What Is Secondary Custody?

By Mary Jane Freeman

Courts often decide custody matters during a divorce. This includes both decision-making authority and where the child lives. Although terminology can differ among states, the parent who spends the least amount of time with the child is often described as having secondary custody.

Secondary Custody Means Less Time

Custody is split into two types -- physical and legal. When a parent has legal custody, he has the power to make important decisions about his child's welfare, such as medical care and religion. Courts can award legal custody to one or both parents. In contrast, a parent who has physical custody provides a home for the child. Like legal custody, physical custody can be sole or joint; courts often award physical custody to one parent, so that the child has a consistent living environment. When this happens, the other parent is usually granted visitation rights and pays child support. The parent who has physical custody -- or who spends more time with the child -- is sometimes described as having primary custody and the parent with visitation -- or who spends less time with the child -- is sometimes described as having secondary custody.

Divorce is never easy, but we can help. Learn More
What Is the Difference Between Custodial Parent & Primary Physical Custody?
 

References

Related articles

Shared vs. Residential Custody

In most states, two kinds of custody apply to all separating families: legal and physical. Legal custody refers only to major decision-making, and physical custody refers to the parent with whom a child lives. A parent with sole physical custody is sometimes referred to as the residential or custodial parent; this is the parent with residential custody. When a child lives a relatively equal amount of time in each parent’s home, this is referred to as shared custody, also often called joint custody.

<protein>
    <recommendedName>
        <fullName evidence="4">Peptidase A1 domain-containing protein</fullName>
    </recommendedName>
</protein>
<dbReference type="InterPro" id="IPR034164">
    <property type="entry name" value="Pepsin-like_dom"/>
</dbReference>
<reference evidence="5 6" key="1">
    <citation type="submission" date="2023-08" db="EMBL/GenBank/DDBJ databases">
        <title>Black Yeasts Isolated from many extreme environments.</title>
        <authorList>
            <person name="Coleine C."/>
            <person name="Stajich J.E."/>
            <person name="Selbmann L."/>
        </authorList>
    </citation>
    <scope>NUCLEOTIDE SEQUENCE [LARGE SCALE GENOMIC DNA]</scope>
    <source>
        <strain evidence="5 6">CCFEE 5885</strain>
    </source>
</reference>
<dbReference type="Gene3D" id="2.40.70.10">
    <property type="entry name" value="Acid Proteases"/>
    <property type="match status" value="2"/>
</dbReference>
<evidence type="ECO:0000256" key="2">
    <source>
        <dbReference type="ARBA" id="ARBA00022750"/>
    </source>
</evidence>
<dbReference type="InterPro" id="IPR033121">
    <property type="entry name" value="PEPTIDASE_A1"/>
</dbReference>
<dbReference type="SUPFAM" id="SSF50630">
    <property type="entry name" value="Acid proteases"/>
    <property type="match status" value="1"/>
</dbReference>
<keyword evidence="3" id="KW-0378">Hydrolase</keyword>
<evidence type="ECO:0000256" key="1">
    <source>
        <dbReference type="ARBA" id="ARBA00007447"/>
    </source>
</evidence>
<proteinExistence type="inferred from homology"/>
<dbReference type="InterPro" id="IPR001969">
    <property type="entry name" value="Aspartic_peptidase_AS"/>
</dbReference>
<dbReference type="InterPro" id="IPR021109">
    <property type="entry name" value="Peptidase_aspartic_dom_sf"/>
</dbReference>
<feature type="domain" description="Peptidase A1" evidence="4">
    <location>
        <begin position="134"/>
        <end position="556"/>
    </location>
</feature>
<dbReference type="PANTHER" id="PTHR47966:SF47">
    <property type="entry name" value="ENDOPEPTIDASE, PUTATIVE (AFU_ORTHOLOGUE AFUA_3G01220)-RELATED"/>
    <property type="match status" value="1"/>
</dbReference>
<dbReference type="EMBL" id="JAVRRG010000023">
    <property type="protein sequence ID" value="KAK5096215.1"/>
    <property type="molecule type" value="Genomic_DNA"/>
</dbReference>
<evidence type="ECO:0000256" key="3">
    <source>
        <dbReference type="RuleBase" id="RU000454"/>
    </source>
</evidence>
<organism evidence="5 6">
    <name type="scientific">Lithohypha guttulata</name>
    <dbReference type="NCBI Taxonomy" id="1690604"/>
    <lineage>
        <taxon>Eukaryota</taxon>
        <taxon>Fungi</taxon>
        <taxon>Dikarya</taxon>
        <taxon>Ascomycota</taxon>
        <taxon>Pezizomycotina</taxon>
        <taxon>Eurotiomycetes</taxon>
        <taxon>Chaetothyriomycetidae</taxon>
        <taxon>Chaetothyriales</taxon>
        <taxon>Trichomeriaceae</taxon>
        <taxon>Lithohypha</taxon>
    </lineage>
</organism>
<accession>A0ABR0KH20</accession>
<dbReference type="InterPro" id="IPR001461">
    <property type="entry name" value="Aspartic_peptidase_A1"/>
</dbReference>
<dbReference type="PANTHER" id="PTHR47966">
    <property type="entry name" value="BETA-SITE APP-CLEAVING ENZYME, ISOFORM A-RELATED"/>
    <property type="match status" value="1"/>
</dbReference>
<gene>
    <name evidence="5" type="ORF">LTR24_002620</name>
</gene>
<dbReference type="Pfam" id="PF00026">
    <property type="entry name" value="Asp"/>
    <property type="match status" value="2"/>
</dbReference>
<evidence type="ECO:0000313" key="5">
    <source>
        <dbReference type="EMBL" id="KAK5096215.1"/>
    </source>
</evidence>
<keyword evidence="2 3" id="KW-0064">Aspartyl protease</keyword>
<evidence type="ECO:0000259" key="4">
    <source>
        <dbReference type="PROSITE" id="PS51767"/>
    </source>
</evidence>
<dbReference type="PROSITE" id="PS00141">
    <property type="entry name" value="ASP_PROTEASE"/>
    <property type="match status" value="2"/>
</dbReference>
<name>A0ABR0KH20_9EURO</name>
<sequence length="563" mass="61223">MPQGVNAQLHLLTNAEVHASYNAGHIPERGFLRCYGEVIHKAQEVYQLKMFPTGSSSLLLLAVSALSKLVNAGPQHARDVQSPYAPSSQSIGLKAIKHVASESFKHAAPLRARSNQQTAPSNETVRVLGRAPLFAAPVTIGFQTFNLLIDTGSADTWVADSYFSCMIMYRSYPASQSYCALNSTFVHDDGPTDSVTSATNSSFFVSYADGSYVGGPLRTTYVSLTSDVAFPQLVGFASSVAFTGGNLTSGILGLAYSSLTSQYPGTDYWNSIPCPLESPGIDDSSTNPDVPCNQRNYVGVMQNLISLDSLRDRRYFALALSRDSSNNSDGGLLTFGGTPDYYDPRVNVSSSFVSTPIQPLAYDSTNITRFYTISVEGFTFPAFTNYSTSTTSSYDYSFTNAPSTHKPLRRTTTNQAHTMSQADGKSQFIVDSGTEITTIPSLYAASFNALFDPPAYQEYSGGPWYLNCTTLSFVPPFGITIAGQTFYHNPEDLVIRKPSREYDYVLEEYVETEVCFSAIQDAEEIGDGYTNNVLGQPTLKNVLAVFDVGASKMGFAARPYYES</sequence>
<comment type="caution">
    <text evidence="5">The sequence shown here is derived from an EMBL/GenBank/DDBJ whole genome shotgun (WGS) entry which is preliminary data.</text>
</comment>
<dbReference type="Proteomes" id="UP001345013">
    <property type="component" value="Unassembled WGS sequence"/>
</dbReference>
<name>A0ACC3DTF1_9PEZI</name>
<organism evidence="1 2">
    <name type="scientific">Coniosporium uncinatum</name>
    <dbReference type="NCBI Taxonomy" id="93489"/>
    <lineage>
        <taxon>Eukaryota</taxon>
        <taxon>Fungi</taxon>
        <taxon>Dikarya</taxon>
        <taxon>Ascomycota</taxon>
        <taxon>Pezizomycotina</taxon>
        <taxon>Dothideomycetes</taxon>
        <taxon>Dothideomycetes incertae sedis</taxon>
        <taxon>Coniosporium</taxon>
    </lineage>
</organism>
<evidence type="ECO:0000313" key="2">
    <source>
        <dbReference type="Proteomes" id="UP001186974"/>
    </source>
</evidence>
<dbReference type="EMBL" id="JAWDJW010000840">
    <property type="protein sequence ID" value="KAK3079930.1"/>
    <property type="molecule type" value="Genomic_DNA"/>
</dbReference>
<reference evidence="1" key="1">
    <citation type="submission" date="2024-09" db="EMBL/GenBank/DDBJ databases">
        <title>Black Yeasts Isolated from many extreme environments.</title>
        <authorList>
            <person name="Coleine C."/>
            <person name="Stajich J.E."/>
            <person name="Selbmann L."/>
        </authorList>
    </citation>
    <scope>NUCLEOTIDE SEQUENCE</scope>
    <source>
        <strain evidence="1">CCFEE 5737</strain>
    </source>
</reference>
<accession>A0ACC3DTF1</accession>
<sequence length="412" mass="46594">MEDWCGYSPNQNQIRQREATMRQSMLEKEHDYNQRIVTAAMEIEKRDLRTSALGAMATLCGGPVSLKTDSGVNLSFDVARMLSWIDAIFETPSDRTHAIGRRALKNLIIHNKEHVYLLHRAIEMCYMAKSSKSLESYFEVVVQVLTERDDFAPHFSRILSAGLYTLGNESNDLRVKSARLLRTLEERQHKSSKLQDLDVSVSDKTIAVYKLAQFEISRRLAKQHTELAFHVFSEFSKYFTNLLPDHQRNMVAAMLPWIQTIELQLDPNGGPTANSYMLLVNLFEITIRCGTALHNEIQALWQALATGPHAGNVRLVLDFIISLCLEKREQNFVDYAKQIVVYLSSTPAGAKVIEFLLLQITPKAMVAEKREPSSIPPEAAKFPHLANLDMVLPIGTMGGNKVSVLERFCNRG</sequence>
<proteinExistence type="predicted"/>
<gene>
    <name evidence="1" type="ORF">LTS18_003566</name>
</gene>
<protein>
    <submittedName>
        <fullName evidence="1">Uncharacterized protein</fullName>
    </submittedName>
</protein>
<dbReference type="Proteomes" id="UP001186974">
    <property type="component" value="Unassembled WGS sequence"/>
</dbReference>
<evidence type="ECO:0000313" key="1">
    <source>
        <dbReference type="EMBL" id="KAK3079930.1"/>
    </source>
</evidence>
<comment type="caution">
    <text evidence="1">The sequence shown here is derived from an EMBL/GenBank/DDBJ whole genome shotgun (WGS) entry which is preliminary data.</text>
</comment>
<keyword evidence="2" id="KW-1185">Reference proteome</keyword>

Can I Have Joint Custody When the Mother Has Primary Physical Custody?

Effectively dividing parenting responsibilities between two parents who live apart is no easy task. From the parent's perspective, understanding how the court differentiates between legal custody and physical custody can be helpful, particularly in cases where a judge may award sole physical custody to one parent, but shared legal custody to both parents. It is important to note that while each state makes a distinction between physical and legal custody, the applicable laws vary from state to state.

How to Negotiate Child Custody and Divorce

Child custody is one of the biggest issues to negotiate when going through a divorce. There are many ways to handle placement of children and this is often one of the more emotional parts of a divorce proceeding. However, when divorcing couples can come to an agreement that works for the family, the children benefit in the end.

Get Divorced Online

Related articles

Divorce & Joint Custody Laws in Kentucky

Joint custody is not defined in Kentucky law. However, as in all states, Kentucky's Revised Statutes provide the ...

About Dual Custody

Child custody evaluator Jonathan Gould argues in his book, "The Art and Science of Child Custody Evaluations," that ...

Father's Child Custody Rights When the Child's Mother Is Mentally Ill

Mental illness can affect not only a person's life, but those around them as well. For that reason, courts take mental ...

What Gives You the Upper Hand for Custody?

Although each stage of a divorce can involve conflict, custody disputes have the potential to become the most ...

Browse by category
Ready to Begin? GET STARTED